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Auricularia "americana"

[ Basidiomycota > Auriculariales > Auriculariaceae > Exidia . . . ]

by Michael Kuo

An often-used common name for this fungus, the "jelly ear," is very appropriate—a rarity with common names in English. One look at this fungus and you can see why people think Auricularia americana looks like the missing part of a Van Gogh self portrait. Appearing on the wood of hardwoods or conifers, especially after rains or in wet conditions, the jelly ear ranges from disc-shaped to ear-shaped to irregular and floppy. Its surfaces are brown to reddish brown, and the consistency of the flesh is rubbery and gelatinous. When young and fresh, its underside appears frosted with a whitish dusting, but this often disappears quickly.

Similar jelly fungi include Exidia recisa, which features ridged, concave depressions, and Tremella foliacea, which is a bit more gelatinous and appears like a tightly packed cluster of jelly ears that are fused together. In the southeastern United States, Auricularia fuscosuccinea is virtually identical, to the naked eye, but differs microscopically (see discussion below).

The names Auricularia auricula and Auricularia auricula-judae have been traditionally applied to the mushrooms described here, but fairly recent research (Looney and collaborators 2013, Wu and collaborators 2015) has determined that the auricula-like North American species of Auricularia are not properly placed under those species names. Instead, we have several genetically distinct species, including: Auricularia americana in the strict sense, which grows on the wood of conifers and, under the microscope, has no medullary zone; Auricularia fuscosuccinea, which grows on the wood of hardwoods in the southeastern United States and has a distinct medullary zone; and a species—the one described here—that grows on the wood of hardwoods and has no medullary zone.

Wu and collaborators (2015) attempted to name this third species "Auricularia angiospermarum." However, the Wu publication did not include the correct Mycobank number in the original description of the species, and the name is therefore officially invalid. Contemporary taxonomic rules require that authors of new species register their names in an online database (Mycobank or Index Fungorum) and obtain a corresponding identifier from the database; Wu and collaborators appear to have done so, but then failed to use the correct number in their publication. In short, the fungus described and illustrated here has no "good" name at the moment, so I have applied the name "Auricularia americana," with quote marks around it, until the mess is corrected by a taxonomist. This approach follows the 2013 approach of Looney and collaborators, who called both the species described here and the conifer-loving species Auricularia americana, separating the two types as "deciduous unit" and "coniferous unit" on the basis of a previous study by Duncan & Macdonald (1967).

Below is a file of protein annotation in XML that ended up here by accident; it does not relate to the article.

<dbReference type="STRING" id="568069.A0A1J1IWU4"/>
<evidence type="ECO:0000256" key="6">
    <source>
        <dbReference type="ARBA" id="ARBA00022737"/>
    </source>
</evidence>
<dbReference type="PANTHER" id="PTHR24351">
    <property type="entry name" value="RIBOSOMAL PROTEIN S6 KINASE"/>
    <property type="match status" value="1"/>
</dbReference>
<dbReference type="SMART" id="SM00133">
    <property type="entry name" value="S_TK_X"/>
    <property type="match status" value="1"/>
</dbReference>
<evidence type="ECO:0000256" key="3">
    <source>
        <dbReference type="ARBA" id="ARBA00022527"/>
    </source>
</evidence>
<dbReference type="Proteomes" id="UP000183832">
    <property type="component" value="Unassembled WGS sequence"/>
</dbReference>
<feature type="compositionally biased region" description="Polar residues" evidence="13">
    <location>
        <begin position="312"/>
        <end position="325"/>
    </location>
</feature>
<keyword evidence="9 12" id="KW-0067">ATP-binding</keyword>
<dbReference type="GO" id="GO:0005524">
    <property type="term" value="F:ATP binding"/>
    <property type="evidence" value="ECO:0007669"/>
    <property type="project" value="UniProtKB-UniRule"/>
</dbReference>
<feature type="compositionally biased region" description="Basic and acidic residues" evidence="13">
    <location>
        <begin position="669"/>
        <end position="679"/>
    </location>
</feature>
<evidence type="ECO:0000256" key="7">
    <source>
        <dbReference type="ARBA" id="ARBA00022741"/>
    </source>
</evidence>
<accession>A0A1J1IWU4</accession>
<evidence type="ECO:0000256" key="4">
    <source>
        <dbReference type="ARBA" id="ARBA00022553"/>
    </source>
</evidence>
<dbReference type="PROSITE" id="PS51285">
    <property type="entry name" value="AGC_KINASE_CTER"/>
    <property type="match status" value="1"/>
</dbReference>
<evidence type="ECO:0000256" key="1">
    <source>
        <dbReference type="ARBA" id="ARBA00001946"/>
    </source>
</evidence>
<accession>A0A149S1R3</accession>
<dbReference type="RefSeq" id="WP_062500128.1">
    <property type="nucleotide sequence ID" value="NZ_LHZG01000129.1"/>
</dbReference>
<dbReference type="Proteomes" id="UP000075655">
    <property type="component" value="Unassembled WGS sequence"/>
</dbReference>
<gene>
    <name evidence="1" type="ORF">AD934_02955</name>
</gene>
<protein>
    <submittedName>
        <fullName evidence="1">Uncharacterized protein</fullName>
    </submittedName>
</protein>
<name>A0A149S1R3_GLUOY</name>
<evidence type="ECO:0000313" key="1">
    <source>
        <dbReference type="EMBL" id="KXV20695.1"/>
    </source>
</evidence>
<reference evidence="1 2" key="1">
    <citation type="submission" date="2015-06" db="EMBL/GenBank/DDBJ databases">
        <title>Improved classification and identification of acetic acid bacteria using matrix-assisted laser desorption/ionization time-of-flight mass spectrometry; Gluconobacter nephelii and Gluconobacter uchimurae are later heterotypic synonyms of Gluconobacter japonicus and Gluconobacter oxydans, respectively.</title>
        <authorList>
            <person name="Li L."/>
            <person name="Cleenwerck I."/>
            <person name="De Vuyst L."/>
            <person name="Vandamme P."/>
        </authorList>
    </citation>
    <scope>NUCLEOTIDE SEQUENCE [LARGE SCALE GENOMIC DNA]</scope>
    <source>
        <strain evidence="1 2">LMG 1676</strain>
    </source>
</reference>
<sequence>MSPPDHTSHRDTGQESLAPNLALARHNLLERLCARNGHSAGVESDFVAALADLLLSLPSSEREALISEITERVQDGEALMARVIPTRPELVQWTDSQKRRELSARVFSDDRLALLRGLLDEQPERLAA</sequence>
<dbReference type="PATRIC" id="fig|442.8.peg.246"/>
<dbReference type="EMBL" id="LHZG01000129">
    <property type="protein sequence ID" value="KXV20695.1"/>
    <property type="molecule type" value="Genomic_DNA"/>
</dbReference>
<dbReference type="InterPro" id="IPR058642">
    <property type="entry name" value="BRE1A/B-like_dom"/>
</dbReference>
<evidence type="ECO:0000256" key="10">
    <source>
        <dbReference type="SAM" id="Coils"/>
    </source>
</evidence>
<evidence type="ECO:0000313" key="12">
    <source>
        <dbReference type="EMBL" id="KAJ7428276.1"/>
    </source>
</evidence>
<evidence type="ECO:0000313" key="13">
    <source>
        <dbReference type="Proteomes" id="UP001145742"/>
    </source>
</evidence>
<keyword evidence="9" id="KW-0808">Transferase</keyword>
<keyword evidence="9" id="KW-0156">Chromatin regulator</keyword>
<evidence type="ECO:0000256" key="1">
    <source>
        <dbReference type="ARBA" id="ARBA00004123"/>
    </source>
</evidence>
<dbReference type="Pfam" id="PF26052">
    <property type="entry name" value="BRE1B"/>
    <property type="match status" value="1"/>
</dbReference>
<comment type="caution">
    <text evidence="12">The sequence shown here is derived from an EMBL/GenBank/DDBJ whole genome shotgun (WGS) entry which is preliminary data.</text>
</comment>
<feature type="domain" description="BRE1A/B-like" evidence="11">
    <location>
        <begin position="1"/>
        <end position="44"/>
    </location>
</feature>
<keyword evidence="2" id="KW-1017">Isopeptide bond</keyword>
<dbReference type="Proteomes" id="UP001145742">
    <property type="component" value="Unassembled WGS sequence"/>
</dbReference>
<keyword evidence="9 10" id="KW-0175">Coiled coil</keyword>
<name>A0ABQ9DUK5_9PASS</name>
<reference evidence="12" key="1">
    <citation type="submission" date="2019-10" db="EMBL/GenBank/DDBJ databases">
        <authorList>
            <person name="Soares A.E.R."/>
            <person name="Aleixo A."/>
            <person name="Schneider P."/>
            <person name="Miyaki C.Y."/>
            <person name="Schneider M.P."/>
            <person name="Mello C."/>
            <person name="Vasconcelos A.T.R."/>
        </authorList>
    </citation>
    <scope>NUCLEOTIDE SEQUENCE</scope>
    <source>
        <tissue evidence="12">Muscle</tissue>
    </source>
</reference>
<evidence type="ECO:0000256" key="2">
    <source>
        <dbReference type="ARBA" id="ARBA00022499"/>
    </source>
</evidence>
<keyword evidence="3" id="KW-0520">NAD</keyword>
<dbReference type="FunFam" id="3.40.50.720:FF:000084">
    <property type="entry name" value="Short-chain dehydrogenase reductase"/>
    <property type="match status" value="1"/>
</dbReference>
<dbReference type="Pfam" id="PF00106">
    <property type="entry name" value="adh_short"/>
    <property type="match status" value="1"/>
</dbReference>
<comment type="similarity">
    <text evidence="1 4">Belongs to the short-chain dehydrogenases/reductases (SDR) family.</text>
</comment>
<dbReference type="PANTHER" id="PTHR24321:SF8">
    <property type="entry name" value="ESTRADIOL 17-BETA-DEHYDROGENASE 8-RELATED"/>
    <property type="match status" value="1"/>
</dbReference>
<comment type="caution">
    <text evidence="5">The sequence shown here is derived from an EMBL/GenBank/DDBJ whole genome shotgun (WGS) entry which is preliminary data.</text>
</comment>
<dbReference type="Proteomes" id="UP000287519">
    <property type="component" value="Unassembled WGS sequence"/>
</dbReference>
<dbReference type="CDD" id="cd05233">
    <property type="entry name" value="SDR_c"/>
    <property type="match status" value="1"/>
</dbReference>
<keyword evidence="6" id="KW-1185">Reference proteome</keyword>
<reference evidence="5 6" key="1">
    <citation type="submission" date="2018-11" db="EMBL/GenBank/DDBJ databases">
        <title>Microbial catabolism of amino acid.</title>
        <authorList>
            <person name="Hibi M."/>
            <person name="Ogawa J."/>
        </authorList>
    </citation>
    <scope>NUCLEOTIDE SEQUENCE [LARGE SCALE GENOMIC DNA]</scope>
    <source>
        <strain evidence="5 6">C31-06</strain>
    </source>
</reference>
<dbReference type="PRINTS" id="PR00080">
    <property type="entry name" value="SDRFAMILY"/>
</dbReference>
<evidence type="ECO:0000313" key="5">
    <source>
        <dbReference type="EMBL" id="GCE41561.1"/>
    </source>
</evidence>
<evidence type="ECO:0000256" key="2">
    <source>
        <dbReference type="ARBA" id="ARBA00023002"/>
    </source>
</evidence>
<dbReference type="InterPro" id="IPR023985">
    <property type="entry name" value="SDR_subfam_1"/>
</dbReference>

Ecology: Saprobic on decaying hardwood sticks, logs, and stumps; spring, summer, and fall; distribution in North America uncertain, since the species has previously been folded in with others as "auricula" or "auricula-judae." The illustrated and described collections are from Illinois.

Fruiting Body: Wavy and irregular; often more or less ear-shaped but sometimes oval, elliptical, fan-shaped, cup-shaped, or irregular in outline; 2–5 cm across; thin; usually gathered together and attached at a central or lateral position; upper, fertile surface brown to reddish brown, bald, sometimes wrinkled in places; lower, sterile surface finely hairy when fresh and young, creating a whitish bloom over the brown to reddish brown surface; flesh thin, gelatinous-rubbery; entire fruiting body becoming hard and black when dried out.

Odor and Taste: Not distinctive.

Spore Print: White.

Microscopic Features: Spores 12–14 x 4–5.5 µm; allantoid; smooth; hyaline in KOH. Basidia 65–75 x 4–5 µm; cylindric; filled with semi-refractive oil droplets; transversely 3-septate; difficult to isolate in a mount due to a gelatinous matrix; sterigmata difficult to locate. Flesh composed of scattered, poorly defined, gelatinized hyphae 2–3 µm wide; medullary zone not differentiated. Abhymenial surface with projecting hyaline hairs 40–125 x 7.5–12.5 µm; cylindric-fusiform; walls 2–3 µm thick; smooth; hyaline to golden in KOH.

REFERENCES: Parmasto & I. Parmasto, 1987. ("Auricularia auricula": Smith, 1949; Duncan & Macdonald, 1967; Lowy, 1971; Smith, 1975; Smith, Smith & Weber, 1981; Weber & Smith, 1985; Arora, 1986; States, 1990; Phillips, 1991/2005; Lincoff, 1992; Metzler & Metzler, 1992; Horn, Kay & Abel, 1993; Barron, 1999; Roody, 2003; McNeil, 2006; Miller & Miller, 2006; Kuo, 2007; Binion et al., 2008; Kuo & Methven, 2010; Evenson, 2015. Auricularia americana: Looney et al. 2013; Woehrel & Light, 2017. Auricularia "angiospermarum": Dai et al. 2015.) Herb. Kuo 05099501, 06130203, 04270702, 05261702, 05261802.

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Auricularia americana

Auricularia americana

Auricularia americana

Auricularia americana

Auricularia americana

Auricularia americana

Auricularia americana
Cross-section. Top to bottom: hairs, flesh without medullary zone, hymenium

Auricularia americana

Auricularia americana

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Kuo, M. (2018, May). Auricularia "americana." Retrieved from the MushroomExpert.Com Web site: americana.html